Bush has been consistent in his beliefs, his support – and advocacy for improving the quality of life in Africa. Republicans… once upon a time – we were the folks of Human Rights. Human Equality. Forget Reagan. Think John Quincy Adams and Amistad. Think Abraham Lincoln and the Emancipation Proclamation.
Africa needs us. What’s more important??? Domestic political expediency and mechanics, or actually living up to the ideas written and fought for by our Founding Fathers?
Today is World Refugee Day. What will you do? Maybe you’ll shop RED. Maybe you’ll buy a mosquito net for $10 – and save the lives of an African family – because a mosquito net means they won’t get bit by the mosquito carrying Malaria. Maybe you’ll feel a little angry at me for the diatribe. Maybe you’ll get angry enough to tell some conservative how angry you are. That would be great. Because it would mean you would talk about Africa today – and that’s a great first step. Maybe you’ll wonder if anyone is covering this issue on the news tonight. You’re in luck. Later tonight Angelina Jolie will sit down – in her role as Goodwill Ambassador for the UN Refugee Agency – with CNN’s Anderson Cooper at 10PM Eastern, 7 Pacific.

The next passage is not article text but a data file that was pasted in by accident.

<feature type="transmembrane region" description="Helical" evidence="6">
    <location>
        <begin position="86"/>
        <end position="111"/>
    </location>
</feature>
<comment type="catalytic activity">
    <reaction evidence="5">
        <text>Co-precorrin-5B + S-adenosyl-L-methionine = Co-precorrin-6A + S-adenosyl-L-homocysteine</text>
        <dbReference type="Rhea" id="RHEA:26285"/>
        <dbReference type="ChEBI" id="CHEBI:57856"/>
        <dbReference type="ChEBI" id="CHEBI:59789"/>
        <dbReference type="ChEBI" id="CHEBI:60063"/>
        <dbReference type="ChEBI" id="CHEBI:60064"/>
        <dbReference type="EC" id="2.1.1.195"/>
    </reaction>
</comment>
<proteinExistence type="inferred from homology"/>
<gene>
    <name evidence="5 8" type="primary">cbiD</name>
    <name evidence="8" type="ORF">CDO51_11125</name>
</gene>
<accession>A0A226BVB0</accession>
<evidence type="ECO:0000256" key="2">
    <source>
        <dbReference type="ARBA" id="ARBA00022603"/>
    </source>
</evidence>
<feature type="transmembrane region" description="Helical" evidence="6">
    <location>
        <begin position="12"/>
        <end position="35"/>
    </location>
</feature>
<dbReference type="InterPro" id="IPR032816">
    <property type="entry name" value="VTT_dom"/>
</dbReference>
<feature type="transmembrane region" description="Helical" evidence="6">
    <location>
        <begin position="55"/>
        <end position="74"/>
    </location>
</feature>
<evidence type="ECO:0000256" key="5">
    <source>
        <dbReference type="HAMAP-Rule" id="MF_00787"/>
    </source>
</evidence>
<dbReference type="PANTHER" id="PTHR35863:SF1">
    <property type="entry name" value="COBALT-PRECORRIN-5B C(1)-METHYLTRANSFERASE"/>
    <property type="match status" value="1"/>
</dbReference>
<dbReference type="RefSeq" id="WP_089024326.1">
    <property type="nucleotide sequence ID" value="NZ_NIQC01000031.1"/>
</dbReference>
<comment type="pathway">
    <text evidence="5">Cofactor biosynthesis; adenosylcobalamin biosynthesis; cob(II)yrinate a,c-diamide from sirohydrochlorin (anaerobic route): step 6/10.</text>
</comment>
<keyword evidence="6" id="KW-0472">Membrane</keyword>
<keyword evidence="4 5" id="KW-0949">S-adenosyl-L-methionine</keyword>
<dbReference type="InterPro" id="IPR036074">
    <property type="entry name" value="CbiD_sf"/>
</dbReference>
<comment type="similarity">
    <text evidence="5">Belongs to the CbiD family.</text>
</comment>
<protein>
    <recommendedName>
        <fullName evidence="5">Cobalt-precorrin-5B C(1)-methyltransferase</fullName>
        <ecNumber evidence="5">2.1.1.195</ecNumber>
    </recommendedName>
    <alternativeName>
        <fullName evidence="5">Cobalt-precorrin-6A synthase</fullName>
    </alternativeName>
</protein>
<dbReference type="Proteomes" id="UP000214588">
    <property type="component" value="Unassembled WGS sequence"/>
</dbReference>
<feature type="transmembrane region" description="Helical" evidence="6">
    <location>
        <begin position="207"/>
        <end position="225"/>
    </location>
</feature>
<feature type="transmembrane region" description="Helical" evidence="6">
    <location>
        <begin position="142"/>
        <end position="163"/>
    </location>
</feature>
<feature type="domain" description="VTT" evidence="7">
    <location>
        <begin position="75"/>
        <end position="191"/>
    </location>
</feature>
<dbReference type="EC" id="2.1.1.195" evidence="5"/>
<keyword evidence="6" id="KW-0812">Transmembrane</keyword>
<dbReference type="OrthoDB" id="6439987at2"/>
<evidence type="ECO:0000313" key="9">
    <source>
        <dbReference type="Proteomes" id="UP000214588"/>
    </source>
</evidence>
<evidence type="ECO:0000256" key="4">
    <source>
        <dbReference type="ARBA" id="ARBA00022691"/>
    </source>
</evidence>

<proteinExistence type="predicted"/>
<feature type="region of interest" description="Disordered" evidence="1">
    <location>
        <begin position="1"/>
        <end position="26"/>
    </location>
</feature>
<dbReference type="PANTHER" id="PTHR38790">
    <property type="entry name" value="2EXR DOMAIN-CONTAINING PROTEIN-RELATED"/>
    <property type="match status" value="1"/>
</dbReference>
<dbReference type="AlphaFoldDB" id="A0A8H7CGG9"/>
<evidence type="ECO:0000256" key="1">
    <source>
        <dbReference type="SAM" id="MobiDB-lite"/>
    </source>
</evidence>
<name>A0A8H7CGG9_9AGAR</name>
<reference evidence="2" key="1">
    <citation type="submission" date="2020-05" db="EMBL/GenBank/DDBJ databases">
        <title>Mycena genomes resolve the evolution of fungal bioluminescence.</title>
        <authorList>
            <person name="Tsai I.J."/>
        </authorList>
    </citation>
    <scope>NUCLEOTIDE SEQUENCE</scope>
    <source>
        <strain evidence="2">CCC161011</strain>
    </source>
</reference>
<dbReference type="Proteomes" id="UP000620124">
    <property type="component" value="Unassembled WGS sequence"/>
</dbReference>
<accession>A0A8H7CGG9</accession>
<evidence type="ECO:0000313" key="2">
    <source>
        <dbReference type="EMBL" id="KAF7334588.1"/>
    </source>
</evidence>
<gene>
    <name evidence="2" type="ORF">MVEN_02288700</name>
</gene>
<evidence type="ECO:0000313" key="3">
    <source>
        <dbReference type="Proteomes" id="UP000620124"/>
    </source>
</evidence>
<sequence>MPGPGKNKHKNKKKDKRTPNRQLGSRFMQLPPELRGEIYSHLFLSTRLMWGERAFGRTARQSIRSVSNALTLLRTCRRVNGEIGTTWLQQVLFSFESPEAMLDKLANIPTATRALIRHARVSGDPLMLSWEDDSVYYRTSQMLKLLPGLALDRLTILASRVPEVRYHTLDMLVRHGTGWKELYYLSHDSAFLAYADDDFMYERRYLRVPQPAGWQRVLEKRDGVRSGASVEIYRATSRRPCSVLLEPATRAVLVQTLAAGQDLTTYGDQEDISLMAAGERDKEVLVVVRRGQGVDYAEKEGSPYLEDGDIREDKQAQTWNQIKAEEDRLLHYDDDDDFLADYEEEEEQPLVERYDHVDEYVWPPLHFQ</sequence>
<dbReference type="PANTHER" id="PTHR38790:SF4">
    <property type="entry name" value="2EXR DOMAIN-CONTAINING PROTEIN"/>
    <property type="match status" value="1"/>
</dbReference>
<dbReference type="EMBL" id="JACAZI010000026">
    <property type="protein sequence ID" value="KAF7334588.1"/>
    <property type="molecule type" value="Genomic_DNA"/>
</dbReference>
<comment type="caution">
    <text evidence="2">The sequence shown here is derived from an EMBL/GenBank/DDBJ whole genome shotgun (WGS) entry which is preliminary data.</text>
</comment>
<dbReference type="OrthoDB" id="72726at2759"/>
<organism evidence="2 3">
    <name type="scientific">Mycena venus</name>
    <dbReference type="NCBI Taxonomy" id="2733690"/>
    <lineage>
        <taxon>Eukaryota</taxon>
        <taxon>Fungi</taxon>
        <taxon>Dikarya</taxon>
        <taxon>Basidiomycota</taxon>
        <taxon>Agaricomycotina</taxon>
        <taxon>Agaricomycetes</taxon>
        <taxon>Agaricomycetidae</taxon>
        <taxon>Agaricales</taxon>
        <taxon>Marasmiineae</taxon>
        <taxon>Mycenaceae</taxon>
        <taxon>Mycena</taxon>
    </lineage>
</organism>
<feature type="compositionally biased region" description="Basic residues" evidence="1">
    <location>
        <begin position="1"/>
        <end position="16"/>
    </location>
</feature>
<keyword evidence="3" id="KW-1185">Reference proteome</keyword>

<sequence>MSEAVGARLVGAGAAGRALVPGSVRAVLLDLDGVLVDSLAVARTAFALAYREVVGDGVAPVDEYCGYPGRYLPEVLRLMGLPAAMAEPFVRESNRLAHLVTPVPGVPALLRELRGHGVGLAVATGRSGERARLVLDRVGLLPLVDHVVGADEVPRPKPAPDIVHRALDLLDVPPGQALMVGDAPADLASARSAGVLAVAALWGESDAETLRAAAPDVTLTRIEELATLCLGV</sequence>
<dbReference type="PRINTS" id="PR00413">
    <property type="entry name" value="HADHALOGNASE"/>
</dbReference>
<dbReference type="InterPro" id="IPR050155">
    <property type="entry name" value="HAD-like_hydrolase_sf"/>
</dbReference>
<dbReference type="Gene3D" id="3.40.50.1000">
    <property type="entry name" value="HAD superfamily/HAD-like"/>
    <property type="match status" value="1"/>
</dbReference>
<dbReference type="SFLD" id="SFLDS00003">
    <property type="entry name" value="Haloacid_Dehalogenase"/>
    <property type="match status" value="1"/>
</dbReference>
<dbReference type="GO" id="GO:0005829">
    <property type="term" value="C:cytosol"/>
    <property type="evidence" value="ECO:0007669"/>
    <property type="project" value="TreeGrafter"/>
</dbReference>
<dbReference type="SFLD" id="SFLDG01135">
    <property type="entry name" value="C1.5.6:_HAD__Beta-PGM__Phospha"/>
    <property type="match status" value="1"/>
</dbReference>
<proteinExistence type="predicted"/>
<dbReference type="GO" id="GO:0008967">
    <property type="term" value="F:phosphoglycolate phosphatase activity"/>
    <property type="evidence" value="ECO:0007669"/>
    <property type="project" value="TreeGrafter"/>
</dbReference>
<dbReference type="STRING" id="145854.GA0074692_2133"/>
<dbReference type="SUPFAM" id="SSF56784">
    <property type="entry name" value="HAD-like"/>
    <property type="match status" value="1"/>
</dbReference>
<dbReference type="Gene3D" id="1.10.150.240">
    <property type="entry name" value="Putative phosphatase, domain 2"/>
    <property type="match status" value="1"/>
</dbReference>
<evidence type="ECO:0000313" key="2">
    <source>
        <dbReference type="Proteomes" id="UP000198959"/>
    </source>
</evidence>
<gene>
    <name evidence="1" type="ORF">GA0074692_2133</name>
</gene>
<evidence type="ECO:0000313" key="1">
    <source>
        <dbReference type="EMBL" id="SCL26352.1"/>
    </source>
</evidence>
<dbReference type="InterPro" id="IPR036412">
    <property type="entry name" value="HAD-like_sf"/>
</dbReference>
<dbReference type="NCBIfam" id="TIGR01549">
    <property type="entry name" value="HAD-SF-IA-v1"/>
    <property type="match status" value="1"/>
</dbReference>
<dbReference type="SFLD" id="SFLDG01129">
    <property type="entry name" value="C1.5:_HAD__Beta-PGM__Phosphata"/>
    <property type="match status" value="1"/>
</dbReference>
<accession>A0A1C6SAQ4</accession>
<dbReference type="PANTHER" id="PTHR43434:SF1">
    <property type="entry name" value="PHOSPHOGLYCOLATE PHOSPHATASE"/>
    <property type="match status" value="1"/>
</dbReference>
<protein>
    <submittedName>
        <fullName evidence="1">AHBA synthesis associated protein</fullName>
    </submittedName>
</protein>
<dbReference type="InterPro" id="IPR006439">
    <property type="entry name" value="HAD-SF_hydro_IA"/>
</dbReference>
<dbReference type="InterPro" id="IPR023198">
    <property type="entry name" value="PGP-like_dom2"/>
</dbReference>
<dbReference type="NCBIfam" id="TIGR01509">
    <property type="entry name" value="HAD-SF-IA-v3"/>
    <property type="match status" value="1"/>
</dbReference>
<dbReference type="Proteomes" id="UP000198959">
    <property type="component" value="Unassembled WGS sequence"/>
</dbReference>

For my bit, I bought a mosquito net. And for every one of my books sold today, I will donate 5% of the proceeds to Malaria No More. (This organization is a part of the American Idol Gives Back program, and was also spotlighted by First Lady Laura Bush when the President announce his $1.2 Billion Global Malaria Initiative.
Among the many must-read articles in the special Africa issue of Vanity Fair is Bono’s article Meanwhile, in the Next White House. He got answers from the 2008 candidates of both parties to lay out (too briefly) their stance on Africa. It is a very revealing article. I thought Obama’s answer was lackluster, especially given his Kenyan heritage. I thought Jim Gilmore’s answer was the best among GOP candidates. It’s remarkable, however, that so many candidates – from both parties – want to continue or expand President Bush’s PEPFAR initiative. They all want to be just like him. At least on issues of human rights. How expedient.